Dazzle – Disguise and Disruption in War and Art –  a  lecture by Dr. James Taylor

Dr. James Taylor gave an intriguing and entertaining lecture on the art form  that was  Dazzle.

To many of us it was an art form that we had not really heard of before and it opened our eyes to the whole concept.

James began by introducing us to Norman Wilkinson who was the inventor of Dazzle camouflage. As we saw the first illustration our immediate reaction was to question whether this was indeed camouflage. It certainly wasn’t camouflage as we traditionally knew it but it was camouflage by confusion.They were wild, wacky constructional designs which broke up the line of the vessel.

Everywoman by Cara Phillips  is the best example of this.

The painting challenges the outline and form and it was crucial when the enemy were trying to fire at the vessels.

HMS Kildangan 

A lot of the early photographs were in black and white so it was difficult to get the real image.

Wilkinson  did phenomenal work in terms of camouflage in WWI and WWII. He was originally a poster artist 

Wilkinson asserted that ‘art was a crucial part of advertising to interest and educate the public and relieve the tedium of what is still probably one of life’s most depressing experiences – the railway waiting room !!’

By 1917 U boats had been responsible for the sinking of more than 500 merchant ships and Britain was on its knees. and Wilkinson began to think about what could be done.

Wilkinson saw the ships crossing the seas  as ‘a flock of sea-going Easter eggs’ such was their vulnerability. He went to the  Admiralty  with his ‘cunning plan.’  The Admiralty asked him to prove his idea so he set about doing just that. A large team was set up with women drawn from  art colleges and men making the models.The Royal Academy provided the accommodation.The plan was to paint not just small ships but big liners as well.

George Vth visited the exhibition and was very impressed with how the dazzle painting created confusion.

‘Dazzled Merchantman in New Orleans ‘ emphasises that it was not camouflage as we know it but confusion. It made the ships appear as two ships or made them appear to be going in different directions. It inspired hundreds of ships around the world to be ‘Dazzled’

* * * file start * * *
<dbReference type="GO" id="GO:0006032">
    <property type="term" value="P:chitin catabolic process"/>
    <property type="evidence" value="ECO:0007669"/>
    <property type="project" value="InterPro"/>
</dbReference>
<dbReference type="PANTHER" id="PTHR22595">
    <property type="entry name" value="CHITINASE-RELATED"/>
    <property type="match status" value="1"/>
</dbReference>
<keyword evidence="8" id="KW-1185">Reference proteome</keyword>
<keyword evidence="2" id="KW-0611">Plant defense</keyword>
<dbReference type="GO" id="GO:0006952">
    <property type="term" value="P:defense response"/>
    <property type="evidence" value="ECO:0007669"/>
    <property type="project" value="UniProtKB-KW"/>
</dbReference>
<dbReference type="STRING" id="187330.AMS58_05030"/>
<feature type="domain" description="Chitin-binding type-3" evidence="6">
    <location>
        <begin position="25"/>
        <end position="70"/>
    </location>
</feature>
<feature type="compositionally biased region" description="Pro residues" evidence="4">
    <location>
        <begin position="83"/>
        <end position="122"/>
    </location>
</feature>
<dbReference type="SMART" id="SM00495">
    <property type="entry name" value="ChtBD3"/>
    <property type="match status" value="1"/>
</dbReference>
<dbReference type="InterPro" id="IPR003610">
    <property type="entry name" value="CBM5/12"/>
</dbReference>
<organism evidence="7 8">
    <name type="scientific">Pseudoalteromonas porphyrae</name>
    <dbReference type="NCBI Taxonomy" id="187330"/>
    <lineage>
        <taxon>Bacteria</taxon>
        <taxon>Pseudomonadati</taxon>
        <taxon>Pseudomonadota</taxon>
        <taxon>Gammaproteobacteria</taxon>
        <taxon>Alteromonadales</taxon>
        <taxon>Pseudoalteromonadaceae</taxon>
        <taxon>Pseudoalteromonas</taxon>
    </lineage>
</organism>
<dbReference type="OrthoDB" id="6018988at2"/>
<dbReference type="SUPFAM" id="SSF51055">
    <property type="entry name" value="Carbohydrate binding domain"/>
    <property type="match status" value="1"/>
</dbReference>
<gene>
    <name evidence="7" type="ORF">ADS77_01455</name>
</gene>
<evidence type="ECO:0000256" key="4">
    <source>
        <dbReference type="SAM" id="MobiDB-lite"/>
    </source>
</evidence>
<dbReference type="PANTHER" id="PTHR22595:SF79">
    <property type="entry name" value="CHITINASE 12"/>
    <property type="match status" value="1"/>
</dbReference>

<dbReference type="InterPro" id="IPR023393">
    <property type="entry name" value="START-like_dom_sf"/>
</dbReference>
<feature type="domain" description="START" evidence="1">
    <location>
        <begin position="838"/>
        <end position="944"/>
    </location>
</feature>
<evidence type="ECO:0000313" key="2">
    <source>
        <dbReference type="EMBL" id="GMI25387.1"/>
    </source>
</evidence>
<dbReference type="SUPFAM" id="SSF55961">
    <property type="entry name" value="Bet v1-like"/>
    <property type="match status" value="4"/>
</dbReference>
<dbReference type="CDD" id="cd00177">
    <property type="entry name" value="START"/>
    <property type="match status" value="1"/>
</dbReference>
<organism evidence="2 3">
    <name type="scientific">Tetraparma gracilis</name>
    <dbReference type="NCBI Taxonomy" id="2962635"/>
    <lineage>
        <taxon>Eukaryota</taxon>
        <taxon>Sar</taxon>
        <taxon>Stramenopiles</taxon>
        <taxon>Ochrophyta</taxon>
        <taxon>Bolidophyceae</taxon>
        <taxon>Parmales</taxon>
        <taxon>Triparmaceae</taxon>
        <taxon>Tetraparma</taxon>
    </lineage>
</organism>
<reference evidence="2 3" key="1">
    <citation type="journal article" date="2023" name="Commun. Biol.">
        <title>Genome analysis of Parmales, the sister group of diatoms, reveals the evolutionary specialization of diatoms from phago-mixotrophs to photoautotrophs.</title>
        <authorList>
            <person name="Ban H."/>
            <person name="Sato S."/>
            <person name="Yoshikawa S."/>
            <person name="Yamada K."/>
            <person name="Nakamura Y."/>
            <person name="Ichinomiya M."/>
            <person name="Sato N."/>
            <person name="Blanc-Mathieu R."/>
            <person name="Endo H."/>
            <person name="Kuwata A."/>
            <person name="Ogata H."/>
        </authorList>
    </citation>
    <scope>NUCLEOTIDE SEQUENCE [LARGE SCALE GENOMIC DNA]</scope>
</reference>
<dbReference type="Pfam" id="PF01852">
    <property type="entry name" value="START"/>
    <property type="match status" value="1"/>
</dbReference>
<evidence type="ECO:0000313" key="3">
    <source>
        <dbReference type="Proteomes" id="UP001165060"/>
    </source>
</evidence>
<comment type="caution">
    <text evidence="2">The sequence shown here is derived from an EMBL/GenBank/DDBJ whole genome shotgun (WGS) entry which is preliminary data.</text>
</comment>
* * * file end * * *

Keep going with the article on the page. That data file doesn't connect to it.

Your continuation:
Julius Olsson joined the Dazzle team in 1917 Moonlit Shore’ is very typical of his work. 

‘Approach to the New World’ can be seen on the walls of paintings of the Titanic.

Olsson went to the Dardenelles and made paintings of the action. He too realised how vulnerable our boats were.

‘The Commander’ shows an actual Uboat commander on the Bergen in 1918.

By 1918 there was quite a lot of criticism about Wilkinson’s scheme so it was mainly used on merchant vessels.

James told us how the Germans were able to develop a way to filter out the beiges and greys painted on the vessels so most of the painting after this was mainly in black, white and blue as these colours could not be filtered out.

About 18 officer artists joined the team and  amongst them was Moser .

James showed us an amusing (whilst nonetheless serious)  image of animals being ‘dazzled’ as many of them – particularly cattle were killed in the blackout.  


James concluded his lecture with the rather disappointing fact that there was no evidence that Dazzling actually worked but it most definitely raised morale. However  the Americans reported that the scheme was a great success and did  confuse the enemy and thus saved many lives. There is now current research in Britain to check on the impact of Dazzling in both World Wars.

Many of us left the lecture much more informed, entertained and definitely dazzled.